Visages d’Enfants


Here is my (slightly modified) review of Visages d’Enfants, as published in Issue 2 of Take One’s special publication for the British Silent Film Festival in April (the review is on the last page). It’s a film which was one of the highlights of the festival for me.

Thankfully, the journey of discovery for cinema lovers is one that never ends, and is a road occasionally marked by particularly significant milestones, such as coming across a film that is truly extraordinary. Courtesy of the British Silent Film Festival, I was privileged to find one of these cinematic treasures, when they presented Jacques Feyder’s lyrical and moving 1925 silent film, Visages d’Enfants, complete with live piano accompaniment by Neil Brand.

The story concerns a sensitive young boy, grief-stricken by the death of his mother. When his father remarries, the boy finds it difficult to adjust to his new family, which now includes a step mother and step sister. As the title suggests, Feyder’s chief interest is to develop the story from the childrens’ point of view: the camera often carefully observing their faces as they react to the adult world around them, or picking out the small but significant details they observe in their surroundings. Feyder is keen to avoid over sentimentality, encouraging delightfully naturalistic performances from the the young actors. The beautifully photographed dramatic mountain landscape in which the story unfolds provides a counterpoint to the small unfolding domestic drama, while reflecting the immense personal impact of the grief felt by the characters.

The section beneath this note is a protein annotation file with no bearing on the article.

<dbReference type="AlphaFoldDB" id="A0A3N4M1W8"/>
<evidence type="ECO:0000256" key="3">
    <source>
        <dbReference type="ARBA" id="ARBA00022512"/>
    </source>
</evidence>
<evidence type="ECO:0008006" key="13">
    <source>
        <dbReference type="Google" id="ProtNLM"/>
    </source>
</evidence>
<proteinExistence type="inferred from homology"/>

Neil Brand’s masterful, finely judged accompaniment emphasised the deep humanity of the film, while never overpowering it. His sensitivity to the nuances of the story meant that he always found the perfect melodic motif, the most effective modulation of key, and the most authentically appropriate harmonic colour to exactly match the needs of the onscreen drama. At one point, for instance, a family friend breaks the news to the boy that his father is to remarry. Neil subtly underlined the scene with a motif consisting of a simple repeated note and used this as the building block for his improvisation throughout the scene. It was an elegantly precise musical expression of the uncertainty and awkwardness felt by the characters.

This screening was a wonderful, deeply touching experience, a clear demonstration of just how powerful an art form silent cinema can be. For me, this was one of those great cinematic moments and is surely destined to be amongst the highlights of my cinematic year.


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